Queen bees eventually age out and this prompts a portion of the colony to leave, along with the old queen. These swarms typically happen during spring in Louisiana, and the swarms either establish new, feral hives or are recovered by beekeepers to become managed hives. New queens are produced in the source hives, with multiple queens killing each other until only one remains. Feral honeybee hives are established in sheltered places such as hollow trees, abandoned buildings, and notoriously, often void spaces between walls in occupied structures. Hives are perennial and can exist continuously for many years.

Ecological Significance

A large body of literature exists dealing with honeybee husbandry (apiculture). This article does not discuss the technical aspects of beekeeping but focuses on honeybee biology and the impact on the environment. The western honeybee is the most commonly managed and economically valuable pollinator in the world. It is native to Europe, Asia (including the Middle East) and Africa, and has been introduced to all other continents except Antarctica. In their native range, western honeybees provide an indispensable service to the ecosystem as pollinators. Their proficiency as pollinators has been exploited commercially wherever they have been introduced via mobile pollinator services and stationary commercial or hobbyist beekeeping operations. Pollination is critical for production of some fruit and vegetable crops and contributes to food security. According to the U.S. Department of Agriculture-National Agricultural Statistics Service (USDA-NASS), pollination services by honeybees contributed approximately $269 million to the U.S. economy in 2021. Western honeybees are also a source of honey, as well as beeswax, propolis and royal jelly. According to the USDA-NASS, honey sales generated a gross revenue of $321 million at the national level and $5.37 million in Louisiana alone in 2021. In the same USDA-NASS report, sales of other bee and beekeeping products such as queens, queen cells, beeswax and propolis contributed $102 million to the U.S. economy.

Honeybee operations face multiple threats from various hive and internal parasites, emerging diseases and stress from management practices. The latter often exacerbates the negative effects of other threats. Mitigating damage often involves use of genetically resistant strains of bees and attention to best management strategies. Honeybees may also suffer from non-target impacts from pesticides sprayed for mosquito control and agricultural pests. Avoiding non-target effects requires coordination among local authorities and growers. Recently, honeybees in the U.S. suffered significant decline due to a newly recognized disorder called colony collapse disorder (CCD). Worker bees suffering from the phenomenon abandon the colony and die, leaving the remaining workers and brood abandoned, often resulting in the death of the colony. Bee losses due to CCD have been lower in recent years and the cause or causes of the disorder remain unknown.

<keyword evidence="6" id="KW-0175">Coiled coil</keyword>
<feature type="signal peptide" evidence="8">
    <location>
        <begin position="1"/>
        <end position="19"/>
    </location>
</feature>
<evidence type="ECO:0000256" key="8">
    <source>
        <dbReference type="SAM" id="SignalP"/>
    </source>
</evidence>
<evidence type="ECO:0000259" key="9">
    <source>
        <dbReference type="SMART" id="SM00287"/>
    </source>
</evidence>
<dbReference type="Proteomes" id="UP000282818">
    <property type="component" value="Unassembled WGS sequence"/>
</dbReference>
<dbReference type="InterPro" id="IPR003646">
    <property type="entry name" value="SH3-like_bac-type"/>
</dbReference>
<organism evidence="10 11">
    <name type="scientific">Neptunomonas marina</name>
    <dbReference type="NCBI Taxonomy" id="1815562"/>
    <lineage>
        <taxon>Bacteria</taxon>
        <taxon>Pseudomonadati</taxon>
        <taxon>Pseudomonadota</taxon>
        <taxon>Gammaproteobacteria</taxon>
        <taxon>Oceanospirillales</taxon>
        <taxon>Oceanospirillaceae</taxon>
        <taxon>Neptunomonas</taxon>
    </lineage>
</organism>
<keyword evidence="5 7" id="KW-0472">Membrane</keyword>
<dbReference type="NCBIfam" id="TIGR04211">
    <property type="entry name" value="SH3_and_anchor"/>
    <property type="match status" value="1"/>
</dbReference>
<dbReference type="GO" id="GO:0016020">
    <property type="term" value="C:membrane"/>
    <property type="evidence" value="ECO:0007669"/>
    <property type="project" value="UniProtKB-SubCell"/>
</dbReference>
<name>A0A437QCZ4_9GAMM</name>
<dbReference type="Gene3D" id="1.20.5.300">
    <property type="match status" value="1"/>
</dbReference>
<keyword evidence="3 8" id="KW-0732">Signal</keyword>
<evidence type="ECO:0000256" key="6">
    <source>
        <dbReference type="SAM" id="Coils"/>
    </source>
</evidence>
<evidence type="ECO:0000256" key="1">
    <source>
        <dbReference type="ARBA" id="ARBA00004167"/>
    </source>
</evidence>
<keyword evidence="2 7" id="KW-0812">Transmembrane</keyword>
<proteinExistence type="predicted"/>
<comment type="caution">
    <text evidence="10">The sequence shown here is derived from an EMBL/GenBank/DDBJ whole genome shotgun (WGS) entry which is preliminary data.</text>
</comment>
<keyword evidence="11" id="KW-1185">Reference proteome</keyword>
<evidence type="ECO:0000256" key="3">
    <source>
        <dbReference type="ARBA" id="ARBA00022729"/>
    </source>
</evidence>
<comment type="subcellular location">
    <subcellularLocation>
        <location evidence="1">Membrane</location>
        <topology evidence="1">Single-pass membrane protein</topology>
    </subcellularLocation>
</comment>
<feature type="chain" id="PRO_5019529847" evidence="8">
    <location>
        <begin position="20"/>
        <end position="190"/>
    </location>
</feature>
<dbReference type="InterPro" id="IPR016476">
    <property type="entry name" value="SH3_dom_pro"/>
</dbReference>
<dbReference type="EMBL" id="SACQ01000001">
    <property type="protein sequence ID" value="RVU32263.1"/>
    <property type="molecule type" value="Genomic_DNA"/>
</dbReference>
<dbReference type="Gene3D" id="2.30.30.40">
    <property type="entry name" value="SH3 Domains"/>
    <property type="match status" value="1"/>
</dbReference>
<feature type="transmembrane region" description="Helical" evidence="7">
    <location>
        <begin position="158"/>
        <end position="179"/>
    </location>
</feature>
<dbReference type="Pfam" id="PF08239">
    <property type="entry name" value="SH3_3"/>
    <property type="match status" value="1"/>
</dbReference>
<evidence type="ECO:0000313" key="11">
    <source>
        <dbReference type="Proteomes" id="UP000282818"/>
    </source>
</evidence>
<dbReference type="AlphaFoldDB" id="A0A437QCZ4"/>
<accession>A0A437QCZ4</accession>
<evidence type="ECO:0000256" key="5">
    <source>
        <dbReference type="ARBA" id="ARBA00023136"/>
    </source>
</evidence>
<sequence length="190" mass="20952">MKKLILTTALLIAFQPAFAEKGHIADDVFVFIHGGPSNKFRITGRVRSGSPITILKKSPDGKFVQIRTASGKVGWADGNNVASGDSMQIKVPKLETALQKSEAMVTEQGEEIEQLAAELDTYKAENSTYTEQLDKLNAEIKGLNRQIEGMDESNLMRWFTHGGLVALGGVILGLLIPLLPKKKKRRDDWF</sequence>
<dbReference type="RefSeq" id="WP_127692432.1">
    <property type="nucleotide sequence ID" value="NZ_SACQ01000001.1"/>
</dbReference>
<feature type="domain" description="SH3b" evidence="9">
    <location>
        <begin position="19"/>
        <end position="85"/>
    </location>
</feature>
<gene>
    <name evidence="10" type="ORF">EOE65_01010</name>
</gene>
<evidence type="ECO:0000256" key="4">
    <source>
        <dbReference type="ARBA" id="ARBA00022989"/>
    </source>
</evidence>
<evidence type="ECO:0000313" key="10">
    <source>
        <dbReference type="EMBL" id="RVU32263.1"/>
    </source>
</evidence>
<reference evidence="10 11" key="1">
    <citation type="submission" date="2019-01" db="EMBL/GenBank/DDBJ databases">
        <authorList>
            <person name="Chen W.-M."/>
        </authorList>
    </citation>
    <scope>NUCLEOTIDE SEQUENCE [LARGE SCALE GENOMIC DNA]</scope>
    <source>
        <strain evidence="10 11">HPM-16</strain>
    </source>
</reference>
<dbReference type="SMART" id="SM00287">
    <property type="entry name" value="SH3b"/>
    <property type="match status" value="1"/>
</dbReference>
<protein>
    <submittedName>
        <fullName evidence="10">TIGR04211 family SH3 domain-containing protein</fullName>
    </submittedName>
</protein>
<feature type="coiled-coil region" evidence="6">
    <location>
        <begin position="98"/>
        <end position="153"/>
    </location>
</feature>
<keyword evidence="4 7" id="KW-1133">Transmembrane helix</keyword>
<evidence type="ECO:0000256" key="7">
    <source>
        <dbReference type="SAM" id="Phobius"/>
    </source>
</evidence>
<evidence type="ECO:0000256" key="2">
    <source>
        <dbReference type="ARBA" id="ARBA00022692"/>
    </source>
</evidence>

The success and abundance of honeybees also impact ecosystems and wild plant reproduction wherever they are established, especially when large numbers of feral hives occur in natural landscapes. Honeybees tend to favor non-native weedy species of plants that originated in their native Eurasia, thus promoting reproduction and spread of these weed species. For example, in Louisiana and other areas across southern U.S. one of the main spring nectar sources is the invasive Chinese tallow tree (Triadica sebifera), which is one of the worst invasive plants in forested wetlands across the South. This has led to a conflict between conservation biologists and the beekeeping community. Biological control efforts against tallow monocultures are opposed by some in the beekeeping industry that regard tallow as a valuable nectar source for mobile pollinating operations.

Feral populations of western honeybees are increasingly being viewed as invasive, and potentially detrimental to native pollinators, particularly native bees that are in direct competition. Results of some research have indicated that honeybees are associated with a decrease in native bee species richness in agricultural areas, where they compete for pollination sources, especially for bees that are closer in size and foraging behavior to honeybees. Other research has had mixed results and the overall impacts of honeybees on biodiversity in their introduced ranges is still unclear and is an area of active research.

References

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National Agricultural Statistics Service (NASS), Agricultural Statistics Board, United States Department of Agriculture (USDA). 2022. “Honey”. The USDA Economics, Statistics and Market Information System. https://downloads.usda.library.cornell.edu/usda-es... (accessed 6 February 2023)

Snodgrass, R. E. The Anatomy of the Honey Bee. 1956. Cornell University Press, Ithaca, NY. 334 pp.

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Winston, M. L. 1987. The Biology of the Honey Bee. Harvard University Press, Cambridge, MA, USA. 281 pp.

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A western honeybee forager collecting pollen from flower (David Cappaert, Bugwood.org).

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Honeybee in hive with larval cells (Florida Division of Plant Industry, Florida Department of Agriculture and Consumer Services, Bugwood.org).

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Honeybee workers tending queen (Florida Division of Plant Industry, Florida Department of Agriculture and Consumer Services, Bugwood.org).

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Honeybee feral colony in tree (Dennis Riggs, Denrig, Inc., Bugwood.org).

1/23/2024 9:35:40 PM